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On the Control_Panel page Debug Information, you will find a link Cache details. It shows you the (ZODB) cache content in the form "class -> number of cached objects". This way, you get an overview on how the cache is used.

I assume that this is a requirement of your application. Otherwise, by using the appropriate cache key, you can control for which situations you get specific versions.

That depends on what you cache. Instead of caching the complete result, you could cache components which are then fit together to produce the complete result. Maybe, this alleviates also the burden to maintain many versions (provided some parts of the result need less versions than others).

This is quite difficult to be kept consistent. Note, that the operation invalidating part of the cache happens in a single instance. While it is not difficult to invalidate the RAM cache in this instance, it is not easy to inform the other instances, that they, too, need to invalidate their cache.

In Products.CCSQLMethods, I use the ZODB cache and its invalidation protocol to ensure consistency across instances. However, you need a dedicated ZODB object for each cache you want to be invalidated individually.

I have worked in several projects using memcached. I have never been responsible for those parts of the projects but apparently, the responsible persons have been highly satisfied. It seems that memcached poses very few (if any) problems.

webcourtier.dropdownmenu uses the default Plone machinery to build the site maps, and that's what I found out to be slow. So I wrote the complex custom code, trying obsessively to make it faster, and I'm pretty satisfied with the progress. Unfortunately I haven't saved the timing comparisons data to show here.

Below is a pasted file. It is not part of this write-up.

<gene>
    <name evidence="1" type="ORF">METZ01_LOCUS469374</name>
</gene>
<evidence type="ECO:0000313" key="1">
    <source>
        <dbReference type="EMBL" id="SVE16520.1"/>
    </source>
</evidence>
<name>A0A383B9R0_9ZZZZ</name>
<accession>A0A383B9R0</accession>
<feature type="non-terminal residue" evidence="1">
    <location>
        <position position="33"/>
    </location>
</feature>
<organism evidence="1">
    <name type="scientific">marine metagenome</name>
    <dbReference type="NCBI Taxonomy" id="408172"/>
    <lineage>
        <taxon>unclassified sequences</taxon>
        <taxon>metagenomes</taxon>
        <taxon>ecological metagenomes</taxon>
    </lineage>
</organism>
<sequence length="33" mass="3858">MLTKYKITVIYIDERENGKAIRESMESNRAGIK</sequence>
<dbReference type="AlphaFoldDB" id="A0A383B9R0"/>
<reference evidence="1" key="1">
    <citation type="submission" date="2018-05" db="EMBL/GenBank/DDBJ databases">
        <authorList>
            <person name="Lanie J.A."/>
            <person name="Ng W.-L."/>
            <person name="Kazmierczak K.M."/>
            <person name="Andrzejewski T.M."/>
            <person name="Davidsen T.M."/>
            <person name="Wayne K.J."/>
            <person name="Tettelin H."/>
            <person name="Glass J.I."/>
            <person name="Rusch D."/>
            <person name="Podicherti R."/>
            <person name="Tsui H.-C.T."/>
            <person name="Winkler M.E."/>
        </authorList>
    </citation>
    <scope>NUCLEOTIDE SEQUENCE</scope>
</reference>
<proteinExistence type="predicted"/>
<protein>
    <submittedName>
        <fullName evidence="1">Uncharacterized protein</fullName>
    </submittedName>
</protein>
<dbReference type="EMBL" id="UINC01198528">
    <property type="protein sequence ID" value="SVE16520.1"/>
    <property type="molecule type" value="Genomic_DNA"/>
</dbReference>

So I'm pretty confident I'm already faster than webcourtier.dropdownmenu.

Good idea. This way I can use Varnish to cache the Ajax requests.

Interesting approach.

If I understood the code in plone.restapi correctly the search end point returns a flat list, instead of a tree structure. It's good because it does not uses Plone's buildFolderTree and friends, which causes the slowness, only the portal_catalog.

It's bad on the other hand because I'll have to build the tree structure myself. Or in Javascript or in an intermediate view. But then I can cache this view... Oh what a rabbit hole of possibilities is this! :smile:

Well, Plone allows for global and local roles per user. So the set of visible content items is potentially different for each user. Like I detailed, I improved on that by using the set of groups an user belongs as a cache key.

Well, I wrote about this in the original post. Like I said, the main problem with this approach is the complexity. It's just hard to implement.

You seem to be thinking of something better (and more complex).

My approach is more naive: each instance has it's own cache, in memory, which is a dict at module level. Since invalidation happens when anything changes in the site, I simulate this by using the catalog counter. I store the counter every time I write to the cache. When I want to retrieve something from the cache then I check if the catalog counter has changed. If not, then I just retrieve the value. If it has changed then I clear the cache, rebuild the sitemap and store it in the cache.